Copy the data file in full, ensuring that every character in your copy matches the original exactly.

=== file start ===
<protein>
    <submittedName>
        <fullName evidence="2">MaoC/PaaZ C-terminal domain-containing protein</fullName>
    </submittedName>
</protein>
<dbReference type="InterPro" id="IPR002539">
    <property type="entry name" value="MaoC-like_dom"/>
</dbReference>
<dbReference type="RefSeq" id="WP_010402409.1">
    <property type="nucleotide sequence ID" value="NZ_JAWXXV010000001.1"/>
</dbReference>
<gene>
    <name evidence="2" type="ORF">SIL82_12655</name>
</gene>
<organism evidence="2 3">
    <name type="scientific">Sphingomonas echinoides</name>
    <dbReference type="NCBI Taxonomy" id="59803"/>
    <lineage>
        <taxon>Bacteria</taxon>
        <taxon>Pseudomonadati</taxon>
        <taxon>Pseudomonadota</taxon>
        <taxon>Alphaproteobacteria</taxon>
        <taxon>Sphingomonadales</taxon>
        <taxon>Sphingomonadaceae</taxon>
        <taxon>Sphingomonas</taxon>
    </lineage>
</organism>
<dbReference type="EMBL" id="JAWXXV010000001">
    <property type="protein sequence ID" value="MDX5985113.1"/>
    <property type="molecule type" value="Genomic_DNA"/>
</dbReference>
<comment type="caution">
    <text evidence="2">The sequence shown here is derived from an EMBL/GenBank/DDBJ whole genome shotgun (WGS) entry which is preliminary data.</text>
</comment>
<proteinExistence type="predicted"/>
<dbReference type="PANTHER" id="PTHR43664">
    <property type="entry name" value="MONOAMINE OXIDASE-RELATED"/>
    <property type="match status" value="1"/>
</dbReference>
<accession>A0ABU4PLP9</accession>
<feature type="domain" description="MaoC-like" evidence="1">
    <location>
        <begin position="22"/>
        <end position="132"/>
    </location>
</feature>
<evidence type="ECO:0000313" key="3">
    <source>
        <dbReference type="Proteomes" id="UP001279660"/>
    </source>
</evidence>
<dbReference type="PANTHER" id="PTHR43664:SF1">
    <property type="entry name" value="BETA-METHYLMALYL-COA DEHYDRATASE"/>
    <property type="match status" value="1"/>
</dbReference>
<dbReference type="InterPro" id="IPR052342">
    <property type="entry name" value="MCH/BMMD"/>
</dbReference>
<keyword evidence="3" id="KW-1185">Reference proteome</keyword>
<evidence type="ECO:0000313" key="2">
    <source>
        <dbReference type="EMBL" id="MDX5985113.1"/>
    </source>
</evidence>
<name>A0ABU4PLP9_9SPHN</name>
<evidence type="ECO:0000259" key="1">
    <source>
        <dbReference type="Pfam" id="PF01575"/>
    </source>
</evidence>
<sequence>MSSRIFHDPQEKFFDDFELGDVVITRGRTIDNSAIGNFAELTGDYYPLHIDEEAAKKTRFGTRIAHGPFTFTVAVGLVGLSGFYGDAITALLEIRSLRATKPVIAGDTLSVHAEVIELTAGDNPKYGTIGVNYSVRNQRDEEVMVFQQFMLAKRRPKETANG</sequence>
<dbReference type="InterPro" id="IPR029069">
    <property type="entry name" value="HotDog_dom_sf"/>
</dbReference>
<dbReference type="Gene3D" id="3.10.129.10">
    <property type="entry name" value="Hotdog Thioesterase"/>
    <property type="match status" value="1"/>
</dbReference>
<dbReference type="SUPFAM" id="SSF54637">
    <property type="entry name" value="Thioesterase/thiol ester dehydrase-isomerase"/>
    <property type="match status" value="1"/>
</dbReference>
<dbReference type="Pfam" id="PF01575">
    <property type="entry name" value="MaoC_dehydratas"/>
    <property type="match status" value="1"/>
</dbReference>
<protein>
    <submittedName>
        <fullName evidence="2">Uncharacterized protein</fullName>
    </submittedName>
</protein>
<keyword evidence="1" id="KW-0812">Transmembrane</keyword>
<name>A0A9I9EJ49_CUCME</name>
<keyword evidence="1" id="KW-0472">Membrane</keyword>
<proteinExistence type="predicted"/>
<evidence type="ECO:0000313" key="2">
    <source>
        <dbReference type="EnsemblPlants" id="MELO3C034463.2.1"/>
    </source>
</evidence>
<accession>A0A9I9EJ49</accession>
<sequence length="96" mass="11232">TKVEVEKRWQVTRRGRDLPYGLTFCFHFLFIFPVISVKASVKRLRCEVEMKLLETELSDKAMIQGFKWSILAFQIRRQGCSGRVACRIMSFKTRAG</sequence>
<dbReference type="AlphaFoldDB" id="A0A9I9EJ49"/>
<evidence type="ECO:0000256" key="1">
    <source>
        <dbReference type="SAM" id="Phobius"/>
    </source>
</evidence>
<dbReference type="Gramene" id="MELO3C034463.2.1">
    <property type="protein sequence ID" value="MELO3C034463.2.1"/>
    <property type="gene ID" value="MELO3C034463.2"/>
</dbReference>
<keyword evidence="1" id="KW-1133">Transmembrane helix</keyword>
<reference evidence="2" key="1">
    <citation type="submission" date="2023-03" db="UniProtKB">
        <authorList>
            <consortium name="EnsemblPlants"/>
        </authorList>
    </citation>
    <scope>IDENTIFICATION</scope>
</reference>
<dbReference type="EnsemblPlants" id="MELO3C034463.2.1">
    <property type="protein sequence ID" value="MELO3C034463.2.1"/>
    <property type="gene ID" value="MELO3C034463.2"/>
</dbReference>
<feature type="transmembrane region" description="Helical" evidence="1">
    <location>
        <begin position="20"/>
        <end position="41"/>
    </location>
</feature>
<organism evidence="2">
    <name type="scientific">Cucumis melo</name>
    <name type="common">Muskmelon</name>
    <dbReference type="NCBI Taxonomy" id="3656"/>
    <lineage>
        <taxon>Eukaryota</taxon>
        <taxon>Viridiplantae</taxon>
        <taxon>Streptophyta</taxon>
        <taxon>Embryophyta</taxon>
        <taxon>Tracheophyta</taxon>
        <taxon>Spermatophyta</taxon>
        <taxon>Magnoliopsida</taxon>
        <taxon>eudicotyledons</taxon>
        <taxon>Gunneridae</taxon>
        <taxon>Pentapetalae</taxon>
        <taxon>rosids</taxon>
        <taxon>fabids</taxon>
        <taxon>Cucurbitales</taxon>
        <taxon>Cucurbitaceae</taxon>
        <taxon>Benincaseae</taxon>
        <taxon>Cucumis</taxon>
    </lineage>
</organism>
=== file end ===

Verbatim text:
<protein>
    <submittedName>
        <fullName evidence="2">MaoC/PaaZ C-terminal domain-containing protein</fullName>
    </submittedName>
</protein>
<dbReference type="InterPro" id="IPR002539">
    <property type="entry name" value="MaoC-like_dom"/>
</dbReference>
<dbReference type="RefSeq" id="WP_010402409.1">
    <property type="nucleotide sequence ID" value="NZ_JAWXXV010000001.1"/>
</dbReference>
<gene>
    <name evidence="2" type="ORF">SIL82_12655</name>
</gene>
<organism evidence="2 3">
    <name type="scientific">Sphingomonas echinoides</name>
    <dbReference type="NCBI Taxonomy" id="59803"/>
    <lineage>
        <taxon>Bacteria</taxon>
        <taxon>Pseudomonadati</taxon>
        <taxon>Pseudomonadota</taxon>
        <taxon>Alphaproteobacteria</taxon>
        <taxon>Sphingomonadales</taxon>
        <taxon>Sphingomonadaceae</taxon>
        <taxon>Sphingomonas</taxon>
    </lineage>
</organism>
<dbReference type="EMBL" id="JAWXXV010000001">
    <property type="protein sequence ID" value="MDX5985113.1"/>
    <property type="molecule type" value="Genomic_DNA"/>
</dbReference>
<comment type="caution">
    <text evidence="2">The sequence shown here is derived from an EMBL/GenBank/DDBJ whole genome shotgun (WGS) entry which is preliminary data.</text>
</comment>
<proteinExistence type="predicted"/>
<dbReference type="PANTHER" id="PTHR43664">
    <property type="entry name" value="MONOAMINE OXIDASE-RELATED"/>
    <property type="match status" value="1"/>
</dbReference>
<accession>A0ABU4PLP9</accession>
<feature type="domain" description="MaoC-like" evidence="1">
    <location>
        <begin position="22"/>
        <end position="132"/>
    </location>
</feature>
<evidence type="ECO:0000313" key="3">
    <source>
        <dbReference type="Proteomes" id="UP001279660"/>
    </source>
</evidence>
<dbReference type="PANTHER" id="PTHR43664:SF1">
    <property type="entry name" value="BETA-METHYLMALYL-COA DEHYDRATASE"/>
    <property type="match status" value="1"/>
</dbReference>
<dbReference type="InterPro" id="IPR052342">
    <property type="entry name" value="MCH/BMMD"/>
</dbReference>
<keyword evidence="3" id="KW-1185">Reference proteome</keyword>
<evidence type="ECO:0000313" key="2">
    <source>
        <dbReference type="EMBL" id="MDX5985113.1"/>
    </source>
</evidence>
<name>A0ABU4PLP9_9SPHN</name>
<evidence type="ECO:0000259" key="1">
    <source>
        <dbReference type="Pfam" id="PF01575"/>
    </source>
</evidence>
<sequence>MSSRIFHDPQEKFFDDFELGDVVITRGRTIDNSAIGNFAELTGDYYPLHIDEEAAKKTRFGTRIAHGPFTFTVAVGLVGLSGFYGDAITALLEIRSLRATKPVIAGDTLSVHAEVIELTAGDNPKYGTIGVNYSVRNQRDEEVMVFQQFMLAKRRPKETANG</sequence>
<dbReference type="InterPro" id="IPR029069">
    <property type="entry name" value="HotDog_dom_sf"/>
</dbReference>
<dbReference type="Gene3D" id="3.10.129.10">
    <property type="entry name" value="Hotdog Thioesterase"/>
    <property type="match status" value="1"/>
</dbReference>
<dbReference type="SUPFAM" id="SSF54637">
    <property type="entry name" value="Thioesterase/thiol ester dehydrase-isomerase"/>
    <property type="match status" value="1"/>
</dbReference>
<dbReference type="Pfam" id="PF01575">
    <property type="entry name" value="MaoC_dehydratas"/>
    <property type="match status" value="1"/>
</dbReference>
<protein>
    <submittedName>
        <fullName evidence="2">Uncharacterized protein</fullName>
    </submittedName>
</protein>
<keyword evidence="1" id="KW-0812">Transmembrane</keyword>
<name>A0A9I9EJ49_CUCME</name>
<keyword evidence="1" id="KW-0472">Membrane</keyword>
<proteinExistence type="predicted"/>
<evidence type="ECO:0000313" key="2">
    <source>
        <dbReference type="EnsemblPlants" id="MELO3C034463.2.1"/>
    </source>
</evidence>
<accession>A0A9I9EJ49</accession>
<sequence length="96" mass="11232">TKVEVEKRWQVTRRGRDLPYGLTFCFHFLFIFPVISVKASVKRLRCEVEMKLLETELSDKAMIQGFKWSILAFQIRRQGCSGRVACRIMSFKTRAG</sequence>
<dbReference type="AlphaFoldDB" id="A0A9I9EJ49"/>
<evidence type="ECO:0000256" key="1">
    <source>
        <dbReference type="SAM" id="Phobius"/>
    </source>
</evidence>
<dbReference type="Gramene" id="MELO3C034463.2.1">
    <property type="protein sequence ID" value="MELO3C034463.2.1"/>
    <property type="gene ID" value="MELO3C034463.2"/>
</dbReference>
<keyword evidence="1" id="KW-1133">Transmembrane helix</keyword>
<reference evidence="2" key="1">
    <citation type="submission" date="2023-03" db="UniProtKB">
        <authorList>
            <consortium name="EnsemblPlants"/>
        </authorList>
    </citation>
    <scope>IDENTIFICATION</scope>
</reference>
<dbReference type="EnsemblPlants" id="MELO3C034463.2.1">
    <property type="protein sequence ID" value="MELO3C034463.2.1"/>
    <property type="gene ID" value="MELO3C034463.2"/>
</dbReference>
<feature type="transmembrane region" description="Helical" evidence="1">
    <location>
        <begin position="20"/>
        <end position="41"/>
    </location>
</feature>
<organism evidence="2">
    <name type="scientific">Cucumis melo</name>
    <name type="common">Muskmelon</name>
    <dbReference type="NCBI Taxonomy" id="3656"/>
    <lineage>
        <taxon>Eukaryota</taxon>
        <taxon>Viridiplantae</taxon>
        <taxon>Streptophyta</taxon>
        <taxon>Embryophyta</taxon>
        <taxon>Tracheophyta</taxon>
        <taxon>Spermatophyta</taxon>
        <taxon>Magnoliopsida</taxon>
        <taxon>eudicotyledons</taxon>
        <taxon>Gunneridae</taxon>
        <taxon>Pentapetalae</taxon>
        <taxon>rosids</taxon>
        <taxon>fabids</taxon>
        <taxon>Cucurbitales</taxon>
        <taxon>Cucurbitaceae</taxon>
        <taxon>Benincaseae</taxon>
        <taxon>Cucumis</taxon>
    </lineage>
</organism>